“Everybody is getting to know each other,” Florence said.  “We’re learning the defense, making the right calls, making the right adjustments. As we progress I think we’ll be good.”

  • Anonymous

    Peyton Manning has considerably raised the expectations of Broncos fans. The almost forbidden words “Super Bowl” are back in the common vocabulary. And it is true that Manning is a serious upgrade to anybody the Broncos could possibly have inserted behind center, either from within or from without the squad.

    However, we realistically must understand that Peyton is coming off injury and a year-and-a-half of absence from the game as a player. Moreover, he is with a new team, new receivers, new coaches, new playbook, and a new scheme. While Peyton will likely be better than anyone else we can imagine, it might be a year before he again approaches his “elite” level of performance.

    Meanwhile (and this is what I’m getting at), I will be looking at the DEFENSE to get the Broncos into the playoffs, if indeed they will get there. Von Miller entering his second year, a healthy Dumervil, Ayers in his second year at his natural position, the additions of Bannan and Wolfe, the expected improvement of Mays, the arrival of Porter, Florence, Bolden, and Adams, and another year’s experience for our other young safeties are what I am counting on this year.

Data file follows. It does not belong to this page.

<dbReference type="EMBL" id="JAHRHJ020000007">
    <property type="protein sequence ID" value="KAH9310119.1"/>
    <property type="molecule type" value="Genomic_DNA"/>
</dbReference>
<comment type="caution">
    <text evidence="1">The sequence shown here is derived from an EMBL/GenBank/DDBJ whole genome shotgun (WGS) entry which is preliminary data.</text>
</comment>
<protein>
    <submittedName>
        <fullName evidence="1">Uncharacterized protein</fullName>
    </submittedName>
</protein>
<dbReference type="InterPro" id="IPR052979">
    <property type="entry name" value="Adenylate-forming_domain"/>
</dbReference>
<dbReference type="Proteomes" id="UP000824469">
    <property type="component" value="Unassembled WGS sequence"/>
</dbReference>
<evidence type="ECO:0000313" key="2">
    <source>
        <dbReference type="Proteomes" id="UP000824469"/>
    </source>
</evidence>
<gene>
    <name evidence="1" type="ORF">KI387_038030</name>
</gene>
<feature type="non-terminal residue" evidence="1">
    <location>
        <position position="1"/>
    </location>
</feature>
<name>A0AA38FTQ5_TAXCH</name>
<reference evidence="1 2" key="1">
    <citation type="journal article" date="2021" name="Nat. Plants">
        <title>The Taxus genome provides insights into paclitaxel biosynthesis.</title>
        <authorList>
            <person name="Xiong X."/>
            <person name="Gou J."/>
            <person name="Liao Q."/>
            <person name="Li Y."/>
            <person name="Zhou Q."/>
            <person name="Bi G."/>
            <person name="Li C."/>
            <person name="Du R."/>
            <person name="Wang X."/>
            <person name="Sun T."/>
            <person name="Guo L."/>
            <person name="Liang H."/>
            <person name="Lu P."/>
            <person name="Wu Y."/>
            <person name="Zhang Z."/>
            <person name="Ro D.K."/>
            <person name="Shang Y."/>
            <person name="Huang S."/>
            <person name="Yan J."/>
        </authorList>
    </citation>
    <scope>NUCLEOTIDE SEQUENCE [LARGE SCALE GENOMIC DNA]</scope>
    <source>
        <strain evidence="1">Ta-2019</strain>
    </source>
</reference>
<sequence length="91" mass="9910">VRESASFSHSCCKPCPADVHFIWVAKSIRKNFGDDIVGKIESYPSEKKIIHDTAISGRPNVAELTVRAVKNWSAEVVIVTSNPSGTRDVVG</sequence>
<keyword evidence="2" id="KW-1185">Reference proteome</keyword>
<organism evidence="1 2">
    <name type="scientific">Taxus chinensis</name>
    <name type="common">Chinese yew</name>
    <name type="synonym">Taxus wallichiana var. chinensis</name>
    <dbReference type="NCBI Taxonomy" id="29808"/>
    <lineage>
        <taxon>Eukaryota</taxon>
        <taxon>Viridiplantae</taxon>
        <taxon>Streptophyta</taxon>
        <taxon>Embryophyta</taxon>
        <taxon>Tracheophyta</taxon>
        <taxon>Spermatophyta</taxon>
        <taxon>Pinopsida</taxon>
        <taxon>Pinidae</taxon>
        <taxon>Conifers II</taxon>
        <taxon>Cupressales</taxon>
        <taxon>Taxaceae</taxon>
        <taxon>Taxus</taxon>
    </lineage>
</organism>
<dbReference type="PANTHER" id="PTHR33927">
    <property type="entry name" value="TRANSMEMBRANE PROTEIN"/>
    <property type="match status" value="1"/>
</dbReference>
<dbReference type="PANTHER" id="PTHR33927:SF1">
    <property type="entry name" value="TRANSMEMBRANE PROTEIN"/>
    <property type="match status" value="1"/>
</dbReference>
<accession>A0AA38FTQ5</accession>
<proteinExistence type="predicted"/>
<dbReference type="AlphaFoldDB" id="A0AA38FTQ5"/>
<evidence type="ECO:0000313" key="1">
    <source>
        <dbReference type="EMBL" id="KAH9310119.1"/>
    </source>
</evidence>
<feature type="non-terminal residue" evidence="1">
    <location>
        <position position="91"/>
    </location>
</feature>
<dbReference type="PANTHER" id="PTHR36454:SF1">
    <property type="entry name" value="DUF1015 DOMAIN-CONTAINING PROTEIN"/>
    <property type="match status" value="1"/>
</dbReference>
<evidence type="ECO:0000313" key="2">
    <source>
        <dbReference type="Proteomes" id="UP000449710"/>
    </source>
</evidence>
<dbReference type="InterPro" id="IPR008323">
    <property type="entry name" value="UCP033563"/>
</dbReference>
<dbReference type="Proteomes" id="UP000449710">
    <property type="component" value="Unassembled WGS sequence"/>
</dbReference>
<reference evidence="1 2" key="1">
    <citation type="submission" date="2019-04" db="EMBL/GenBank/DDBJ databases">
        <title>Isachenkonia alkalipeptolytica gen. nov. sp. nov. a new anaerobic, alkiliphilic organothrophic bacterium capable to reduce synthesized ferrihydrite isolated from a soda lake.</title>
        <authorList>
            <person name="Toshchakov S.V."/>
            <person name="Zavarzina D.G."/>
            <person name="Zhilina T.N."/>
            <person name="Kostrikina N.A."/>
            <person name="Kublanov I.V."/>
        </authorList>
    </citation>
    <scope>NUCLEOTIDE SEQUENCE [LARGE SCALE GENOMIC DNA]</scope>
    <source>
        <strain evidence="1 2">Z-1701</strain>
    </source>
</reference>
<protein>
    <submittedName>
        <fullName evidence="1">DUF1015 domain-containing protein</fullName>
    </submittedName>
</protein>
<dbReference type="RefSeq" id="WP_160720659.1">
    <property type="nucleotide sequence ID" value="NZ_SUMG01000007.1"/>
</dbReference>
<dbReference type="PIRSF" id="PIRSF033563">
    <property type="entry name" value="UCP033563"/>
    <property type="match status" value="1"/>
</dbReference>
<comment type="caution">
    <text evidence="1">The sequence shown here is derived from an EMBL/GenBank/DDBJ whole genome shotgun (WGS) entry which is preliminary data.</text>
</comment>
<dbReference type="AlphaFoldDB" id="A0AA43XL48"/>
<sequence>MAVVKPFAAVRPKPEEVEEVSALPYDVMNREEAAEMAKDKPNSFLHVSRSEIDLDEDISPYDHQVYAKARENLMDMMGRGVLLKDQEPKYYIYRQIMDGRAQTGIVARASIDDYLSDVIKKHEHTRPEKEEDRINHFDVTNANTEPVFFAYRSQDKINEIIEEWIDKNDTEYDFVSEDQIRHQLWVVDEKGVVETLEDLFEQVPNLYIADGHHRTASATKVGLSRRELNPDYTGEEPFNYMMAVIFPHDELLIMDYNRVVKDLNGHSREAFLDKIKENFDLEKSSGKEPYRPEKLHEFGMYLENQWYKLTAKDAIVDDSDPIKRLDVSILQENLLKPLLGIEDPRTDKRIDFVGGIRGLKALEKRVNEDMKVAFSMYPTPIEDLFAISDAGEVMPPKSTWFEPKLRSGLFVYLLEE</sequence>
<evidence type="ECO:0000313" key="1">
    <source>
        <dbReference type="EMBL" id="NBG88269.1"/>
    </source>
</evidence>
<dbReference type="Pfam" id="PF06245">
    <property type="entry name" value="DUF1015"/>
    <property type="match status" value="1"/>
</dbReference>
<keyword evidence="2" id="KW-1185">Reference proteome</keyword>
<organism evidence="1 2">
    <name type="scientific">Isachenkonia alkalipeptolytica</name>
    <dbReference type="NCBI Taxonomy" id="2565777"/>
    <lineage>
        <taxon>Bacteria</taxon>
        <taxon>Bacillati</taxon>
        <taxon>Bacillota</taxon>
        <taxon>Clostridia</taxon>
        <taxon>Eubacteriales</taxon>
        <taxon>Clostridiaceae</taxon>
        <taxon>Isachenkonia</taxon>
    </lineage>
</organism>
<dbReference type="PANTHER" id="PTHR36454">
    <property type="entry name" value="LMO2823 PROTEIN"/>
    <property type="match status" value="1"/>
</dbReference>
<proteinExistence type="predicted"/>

I think they’ll do it.

  • Duane

    The potential is there both on offense and defense to be very good, but the challenge of a first place schedule will greatly test that potential.  No area needs to improve more then the secondary.   It is great to see experienced players in Adams, Porter, and Florence brought in until younger drafted players can mature.  The potential for a Super Bowl run is there for the first time since Plummer and Shanahan came close. It was awesome to win a playoff games last year, but an upset first round win isn’t close.

  • areferee

    Faith is a powerful force in American life.  We see it in every walk of life, certainly in professional sports, who are regularly in the media spotlight.  Not just religious faith, although that is clearly important and visible through many of the athletes who witness their faith openly.  But faith in the organizations we support.

    As Bronco fans, it is clear that many of us have new-found faith in the potential of our team’s resurgence to its once proud tradition of respect and winning.  I believe that this fan’s faith began anew when John Elway returned to a position of influence within the organization.

    That faith was further bolstered by the acquisition of one of the all-time great quarterbacks, Peyton Manning.  Manning exudes confidence, ability and a proven history of winning.

    Has our “faith” been unchallenged?  No.  Nor will it remain without its challenges.  Just like religious faith, which is accosted by non-believers, detractors and the inherent weaknesses within everyday life, so too will our faith within the organization we support have its tests, weaknesses, missteps, trials and tribulations.

    Faith of every kind is measured, not in being strong and winning every battle, but in believing in your inner desire to become strong and fighting with everything in your power to be righteous along the way.

    What else is there?